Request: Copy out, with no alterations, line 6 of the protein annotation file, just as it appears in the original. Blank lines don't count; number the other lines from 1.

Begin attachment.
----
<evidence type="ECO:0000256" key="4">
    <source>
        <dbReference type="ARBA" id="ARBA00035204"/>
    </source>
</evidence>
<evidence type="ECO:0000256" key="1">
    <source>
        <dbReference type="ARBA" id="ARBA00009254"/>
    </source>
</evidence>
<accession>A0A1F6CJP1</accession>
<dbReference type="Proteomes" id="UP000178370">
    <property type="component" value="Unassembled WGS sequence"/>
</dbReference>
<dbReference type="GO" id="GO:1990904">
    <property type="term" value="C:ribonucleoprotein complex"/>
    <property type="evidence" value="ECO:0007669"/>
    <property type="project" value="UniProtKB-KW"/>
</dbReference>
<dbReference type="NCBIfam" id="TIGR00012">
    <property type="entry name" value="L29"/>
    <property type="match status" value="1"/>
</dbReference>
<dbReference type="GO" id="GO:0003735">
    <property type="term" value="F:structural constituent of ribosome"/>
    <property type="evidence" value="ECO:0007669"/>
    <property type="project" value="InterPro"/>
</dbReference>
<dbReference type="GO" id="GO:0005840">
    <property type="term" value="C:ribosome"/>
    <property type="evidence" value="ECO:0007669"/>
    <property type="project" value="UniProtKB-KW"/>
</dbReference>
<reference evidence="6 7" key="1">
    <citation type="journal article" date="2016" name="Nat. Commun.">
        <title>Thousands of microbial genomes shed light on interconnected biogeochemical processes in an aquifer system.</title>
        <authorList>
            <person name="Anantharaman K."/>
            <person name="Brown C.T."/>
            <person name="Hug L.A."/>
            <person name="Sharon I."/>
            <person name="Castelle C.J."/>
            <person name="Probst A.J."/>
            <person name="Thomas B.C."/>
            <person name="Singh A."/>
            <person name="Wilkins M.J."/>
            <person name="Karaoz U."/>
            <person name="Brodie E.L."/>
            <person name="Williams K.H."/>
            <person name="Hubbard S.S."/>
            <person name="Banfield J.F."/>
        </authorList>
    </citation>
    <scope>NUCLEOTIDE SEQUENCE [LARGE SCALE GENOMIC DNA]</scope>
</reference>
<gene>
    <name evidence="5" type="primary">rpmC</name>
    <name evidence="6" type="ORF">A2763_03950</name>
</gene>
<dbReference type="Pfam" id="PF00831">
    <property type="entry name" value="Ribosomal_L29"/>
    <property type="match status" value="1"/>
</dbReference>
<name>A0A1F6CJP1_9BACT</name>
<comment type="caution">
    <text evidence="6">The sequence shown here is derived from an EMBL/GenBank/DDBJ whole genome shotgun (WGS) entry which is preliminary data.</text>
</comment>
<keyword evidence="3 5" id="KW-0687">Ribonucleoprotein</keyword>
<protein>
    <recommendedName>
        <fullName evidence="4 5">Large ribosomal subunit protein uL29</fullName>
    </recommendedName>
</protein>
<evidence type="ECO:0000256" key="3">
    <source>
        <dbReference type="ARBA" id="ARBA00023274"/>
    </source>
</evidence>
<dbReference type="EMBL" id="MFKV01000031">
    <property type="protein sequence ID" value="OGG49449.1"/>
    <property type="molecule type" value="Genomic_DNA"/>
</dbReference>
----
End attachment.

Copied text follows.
<evidence type="ECO:0000256" key="1">